If you've ever been surprised by an ex-boyfriend's engagement announcement on Facebook, curiously Googled your ex-husband and gotten sucked into an evening of internet-stalking, or unexpectedly been confronted with Flickr photos of you and your ex-girlfriend in happier days, you know that the internet and social media make it hard to completely move on from an ex.
We knew that, too, which is why we've designated February 13 as National Break Up With Your Ex Day. We're encouraging people to unfriend their ex on Facebook before Valentine's Day—check out www.BreakUpWithYourEx.com for tools, quizzes and more.
What we didn't know was just how pervasive ex-attachment was—so we conducted a poll to find out. Between December 22, 2010 and January 5, 2011 over 1,000 of you took our survey, and the results astounded us. People are much more attached to their exes than we though, and ex-obsession affects people in every LoveStage, not just singles and those who have recently broken up.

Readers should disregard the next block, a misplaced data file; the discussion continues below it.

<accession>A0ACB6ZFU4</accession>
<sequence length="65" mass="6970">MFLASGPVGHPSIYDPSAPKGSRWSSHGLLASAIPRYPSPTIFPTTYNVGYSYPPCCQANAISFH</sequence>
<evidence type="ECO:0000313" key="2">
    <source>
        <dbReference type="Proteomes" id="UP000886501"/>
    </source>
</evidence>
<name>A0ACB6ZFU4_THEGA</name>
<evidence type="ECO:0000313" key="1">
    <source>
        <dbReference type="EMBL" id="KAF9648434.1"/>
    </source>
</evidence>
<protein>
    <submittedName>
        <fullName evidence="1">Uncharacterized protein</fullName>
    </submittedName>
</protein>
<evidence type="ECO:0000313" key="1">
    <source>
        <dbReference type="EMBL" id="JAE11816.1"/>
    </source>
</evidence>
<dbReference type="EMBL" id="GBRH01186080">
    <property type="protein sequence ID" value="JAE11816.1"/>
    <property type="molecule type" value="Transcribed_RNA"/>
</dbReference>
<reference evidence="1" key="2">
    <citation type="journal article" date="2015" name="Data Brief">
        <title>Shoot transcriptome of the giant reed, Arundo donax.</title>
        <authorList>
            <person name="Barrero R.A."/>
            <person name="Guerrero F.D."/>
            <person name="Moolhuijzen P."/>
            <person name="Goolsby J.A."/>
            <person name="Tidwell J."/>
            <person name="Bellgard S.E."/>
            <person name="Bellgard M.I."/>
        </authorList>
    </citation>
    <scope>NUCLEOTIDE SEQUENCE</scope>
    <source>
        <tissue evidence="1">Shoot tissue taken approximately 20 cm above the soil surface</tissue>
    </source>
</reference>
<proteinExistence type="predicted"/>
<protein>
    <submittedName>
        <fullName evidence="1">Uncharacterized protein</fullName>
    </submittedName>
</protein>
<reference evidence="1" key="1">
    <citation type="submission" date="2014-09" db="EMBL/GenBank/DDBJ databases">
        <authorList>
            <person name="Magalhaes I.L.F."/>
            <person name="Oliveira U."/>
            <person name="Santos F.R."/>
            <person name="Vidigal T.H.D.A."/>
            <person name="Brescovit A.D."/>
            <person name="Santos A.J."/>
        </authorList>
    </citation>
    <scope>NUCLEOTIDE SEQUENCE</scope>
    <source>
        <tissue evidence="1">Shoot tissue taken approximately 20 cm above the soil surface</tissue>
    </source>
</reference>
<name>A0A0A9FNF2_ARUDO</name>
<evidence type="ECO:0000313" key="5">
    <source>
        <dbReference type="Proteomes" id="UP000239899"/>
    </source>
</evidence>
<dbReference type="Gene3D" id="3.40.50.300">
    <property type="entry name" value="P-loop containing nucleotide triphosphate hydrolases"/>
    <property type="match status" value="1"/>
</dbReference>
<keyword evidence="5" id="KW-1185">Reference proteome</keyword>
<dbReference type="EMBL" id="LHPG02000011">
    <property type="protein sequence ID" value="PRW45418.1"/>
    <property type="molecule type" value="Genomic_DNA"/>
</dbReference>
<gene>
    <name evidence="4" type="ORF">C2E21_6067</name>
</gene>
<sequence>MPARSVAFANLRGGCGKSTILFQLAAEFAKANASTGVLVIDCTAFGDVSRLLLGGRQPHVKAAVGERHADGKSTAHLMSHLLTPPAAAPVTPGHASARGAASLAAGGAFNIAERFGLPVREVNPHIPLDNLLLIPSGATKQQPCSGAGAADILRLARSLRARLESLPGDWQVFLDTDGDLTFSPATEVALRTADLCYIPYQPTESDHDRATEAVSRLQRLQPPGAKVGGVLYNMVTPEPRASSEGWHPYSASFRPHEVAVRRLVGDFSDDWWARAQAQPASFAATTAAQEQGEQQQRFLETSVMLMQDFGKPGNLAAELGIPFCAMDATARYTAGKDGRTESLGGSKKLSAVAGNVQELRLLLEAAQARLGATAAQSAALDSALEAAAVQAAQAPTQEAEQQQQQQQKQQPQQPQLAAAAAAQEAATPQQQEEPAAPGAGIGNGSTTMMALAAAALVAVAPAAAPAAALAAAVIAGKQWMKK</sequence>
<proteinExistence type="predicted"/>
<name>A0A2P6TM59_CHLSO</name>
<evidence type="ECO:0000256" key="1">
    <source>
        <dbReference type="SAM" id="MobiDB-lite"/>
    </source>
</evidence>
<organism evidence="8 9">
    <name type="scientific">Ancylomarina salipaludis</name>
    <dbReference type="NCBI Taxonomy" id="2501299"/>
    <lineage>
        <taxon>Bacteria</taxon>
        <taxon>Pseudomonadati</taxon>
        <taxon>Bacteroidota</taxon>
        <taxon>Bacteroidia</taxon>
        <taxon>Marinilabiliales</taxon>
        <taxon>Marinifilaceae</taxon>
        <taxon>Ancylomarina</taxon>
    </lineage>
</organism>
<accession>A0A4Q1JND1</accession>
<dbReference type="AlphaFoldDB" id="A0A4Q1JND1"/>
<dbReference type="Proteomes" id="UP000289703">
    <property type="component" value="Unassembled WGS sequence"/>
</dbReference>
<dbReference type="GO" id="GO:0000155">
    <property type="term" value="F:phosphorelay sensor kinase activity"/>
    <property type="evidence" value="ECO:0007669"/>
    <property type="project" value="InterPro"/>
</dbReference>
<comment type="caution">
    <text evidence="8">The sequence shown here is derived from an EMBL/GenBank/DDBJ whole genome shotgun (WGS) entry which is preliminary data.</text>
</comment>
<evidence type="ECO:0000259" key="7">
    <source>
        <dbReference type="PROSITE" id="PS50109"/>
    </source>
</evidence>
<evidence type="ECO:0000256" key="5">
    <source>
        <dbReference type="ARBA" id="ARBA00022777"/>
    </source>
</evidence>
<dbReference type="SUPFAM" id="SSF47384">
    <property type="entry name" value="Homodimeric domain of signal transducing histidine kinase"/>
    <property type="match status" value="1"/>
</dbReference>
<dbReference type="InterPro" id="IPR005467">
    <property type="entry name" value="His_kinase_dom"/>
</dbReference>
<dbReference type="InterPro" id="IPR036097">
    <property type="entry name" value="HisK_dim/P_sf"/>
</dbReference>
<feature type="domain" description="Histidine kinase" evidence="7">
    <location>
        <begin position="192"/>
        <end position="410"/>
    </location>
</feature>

Below are some of the results from the survey. If any of this sounds familiar, visit www.BreakUpWithYourEx.com and learn how to digitally detach from your ex.
Most people are still hung up on their ex.
- 71% of people say they think about their ex too much; narrowed to singles the figure goes up to 81%.
- More than half (57%) of singletons say thinking about their ex prevents them from finding new love.
But it's not just singles—married folks are ex-obsessed as well.
- Almost two-thirds of married people (60%) agree that their ex is on their mind too often, and 36% say their attachment to their ex interferes with their marriage.
Both women and men remain attached to their exes.
- 74% of women and 64% of men think about their ex too much
- 76% of women and 70% of men have looked up an ex on the internet
- 50% of women and 40% of men say they look at their ex's Facebook or other online profile too often
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